The Kenyan Ministry of Public Health and Sanitation and USAID-funded APHIAplus KAMILI have partnered to develop a pilot project to help pregnant women seek antenatal care and delivery services using their mobile phones.
Pregnant women have increasingly been opting to deliver at home, seeking the help of traditional birth attendants. According to a 2010 survey by the Kenya Service Provision Assessment, an estimated 56% of pregnant women deliver at home, most without assistance from a trained provider. This trend is in part responsible for Kenya’s high maternal mortality rate which is thought to be approximately 530 per 100,000 live births, one of the highest in the world.
Jahonga Ruth, Reproductive Health Advisor with APHIAplus KAMILI, explained to Think Africa Press that most of the women who die in pregnancy do so due to complications such as haemorrhages, obstructed labour, hypertensive disease, sepsis and ruptured uterus. “We want to ensure that the lives of both the mother and the child are safeguarded,” she said.
Ruth described how the mobile-phone project – being piloted in the town of Matuu, in Machakos County – will ensure that pregnant women in the area are registered by health-providers who will always call or send an SMS text to patients to check their conditions are stable. “Using the SMS platform, the mothers can be reminded to attend antenatal care, and even make individual birth plans,” she explained. The project also supports midwives with relevant information and updates as well as giving them airtime to call mothers to arrange follow up care.
“Poverty levels are high in most of the informal settlements and some of the women cannot even afford to call the health providers for assistance” she said.
Louisa Muteti, Provincial Reproductive Health Coordinator for Eastern Province, told Think Africa Press that the pregnant women who deliver at home tend to do so due to lack of transport and negative perceptions about the health providers in public hospitals.
She said: “We have received many complaints about the harsh treatment pregnant women undergo from nurses – we need to change that perception.”
Since the start of the pilot project, the health service has been attending to at least 50 women per month, a number that is increasing. “The response is so positive and the women have started gaining trust in our services, securing the life of the child and the mother” Muteti explained.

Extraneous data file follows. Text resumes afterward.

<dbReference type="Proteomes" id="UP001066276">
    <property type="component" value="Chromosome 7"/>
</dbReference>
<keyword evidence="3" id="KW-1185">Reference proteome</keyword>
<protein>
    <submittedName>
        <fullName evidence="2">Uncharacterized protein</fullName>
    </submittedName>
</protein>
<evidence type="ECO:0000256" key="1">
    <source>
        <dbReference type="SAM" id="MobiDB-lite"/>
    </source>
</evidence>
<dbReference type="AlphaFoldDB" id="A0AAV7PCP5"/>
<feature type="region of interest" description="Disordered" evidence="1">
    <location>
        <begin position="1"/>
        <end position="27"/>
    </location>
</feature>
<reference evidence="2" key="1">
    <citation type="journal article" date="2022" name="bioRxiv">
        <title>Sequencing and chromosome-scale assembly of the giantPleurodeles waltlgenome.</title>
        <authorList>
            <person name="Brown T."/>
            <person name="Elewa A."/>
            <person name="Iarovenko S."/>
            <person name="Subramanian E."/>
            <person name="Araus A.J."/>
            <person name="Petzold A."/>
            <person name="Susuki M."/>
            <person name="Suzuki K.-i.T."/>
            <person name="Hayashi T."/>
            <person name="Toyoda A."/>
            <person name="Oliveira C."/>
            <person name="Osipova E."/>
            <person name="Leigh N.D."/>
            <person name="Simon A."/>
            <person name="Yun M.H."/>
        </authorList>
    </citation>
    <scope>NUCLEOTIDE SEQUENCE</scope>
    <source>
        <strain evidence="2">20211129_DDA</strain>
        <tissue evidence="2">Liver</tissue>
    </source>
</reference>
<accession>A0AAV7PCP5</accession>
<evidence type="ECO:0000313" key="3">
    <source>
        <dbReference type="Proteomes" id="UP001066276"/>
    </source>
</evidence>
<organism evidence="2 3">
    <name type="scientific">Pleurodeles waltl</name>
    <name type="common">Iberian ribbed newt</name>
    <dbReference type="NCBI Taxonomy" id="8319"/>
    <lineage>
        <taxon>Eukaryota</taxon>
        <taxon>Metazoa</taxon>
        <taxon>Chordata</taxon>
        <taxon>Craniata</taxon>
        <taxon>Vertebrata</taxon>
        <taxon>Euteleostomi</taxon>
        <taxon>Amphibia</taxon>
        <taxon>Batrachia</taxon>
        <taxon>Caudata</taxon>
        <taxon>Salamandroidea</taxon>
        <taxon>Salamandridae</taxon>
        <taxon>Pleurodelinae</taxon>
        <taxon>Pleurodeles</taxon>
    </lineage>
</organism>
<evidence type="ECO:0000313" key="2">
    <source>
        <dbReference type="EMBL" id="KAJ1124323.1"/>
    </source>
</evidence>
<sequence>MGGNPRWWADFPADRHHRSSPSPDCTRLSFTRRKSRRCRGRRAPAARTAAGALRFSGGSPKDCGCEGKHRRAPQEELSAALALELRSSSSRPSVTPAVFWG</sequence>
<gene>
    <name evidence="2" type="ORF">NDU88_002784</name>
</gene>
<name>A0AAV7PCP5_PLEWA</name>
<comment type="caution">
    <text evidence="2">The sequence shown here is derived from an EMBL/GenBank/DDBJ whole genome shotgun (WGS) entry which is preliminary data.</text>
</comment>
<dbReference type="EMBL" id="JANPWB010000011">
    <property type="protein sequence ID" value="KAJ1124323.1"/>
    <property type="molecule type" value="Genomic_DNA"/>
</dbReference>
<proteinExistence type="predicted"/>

“We are encouraging most pregnant women to seek professional help when it comes to medical attention. Traditional birth attendants in most cases cannot help during emergency,” she posed. She believes that pregnant women will benefit from the project, and even reduce most of the child deaths that occur during home birth delivery.
Some, however, see traditional birth attendants as part of the solution to the project of improving Kenya’s maternal mortality rate rather than merely a hindrance.
Florence Nekesa, a traditional birth attendant explained that most of the young women who seek her assistance do so because they fear the mandatory HIV tests required in some of the health facilities in the country, but insisted that she is responsible in her treatment and advice.
“I always insist on the clinic card before I perform any duty. In case there is a problem, I advise the young girls to seek further medical attention”, she said.
The mother-of-five added that most of her clients visit her sometimes for stomach massage purposes, later giving birth at the nearby health centres. “Not so many women are informed about the importance of the baby’s positioning” she remarked, explaining that nurses at regular clinics often only check the heartbeat of the child instead of massaging the pregnant woman. “Massages allow free movement of the child inside the womb and also reduce pain. Most women cannot even realise if the baby is moving or not.”
Nekesa said that she has been in the business for at least 28 years and has never encountered serious birth complications. “In a month I can attend to at least six people and I have never encountered any serious challenges apart from over bleeding”.
“I always make sure that I do not reuse the same blade during delivery and I use a lot of detergents to clean the place for the next delivery service,” she added.
Nekesa has been urging the Ministry of Health to support traditional birth attendants through training and even to recognise their work since, she claims, some of the traditional birth attendants work better than the nurses at the hospitals.
“My good work is known and respected by many people around here, for the nurses, they still believe that we are just quacks who are exploiting pregnant women”.
Whether by using traditional birth attendants or simply by increasing ease of access to trained midwives, it is urgent and imperative that Kenya’s health ministry tackle its maternal mortality rate. Using technology to make contacting healthcare providers cheaper and easier may be one important first step.
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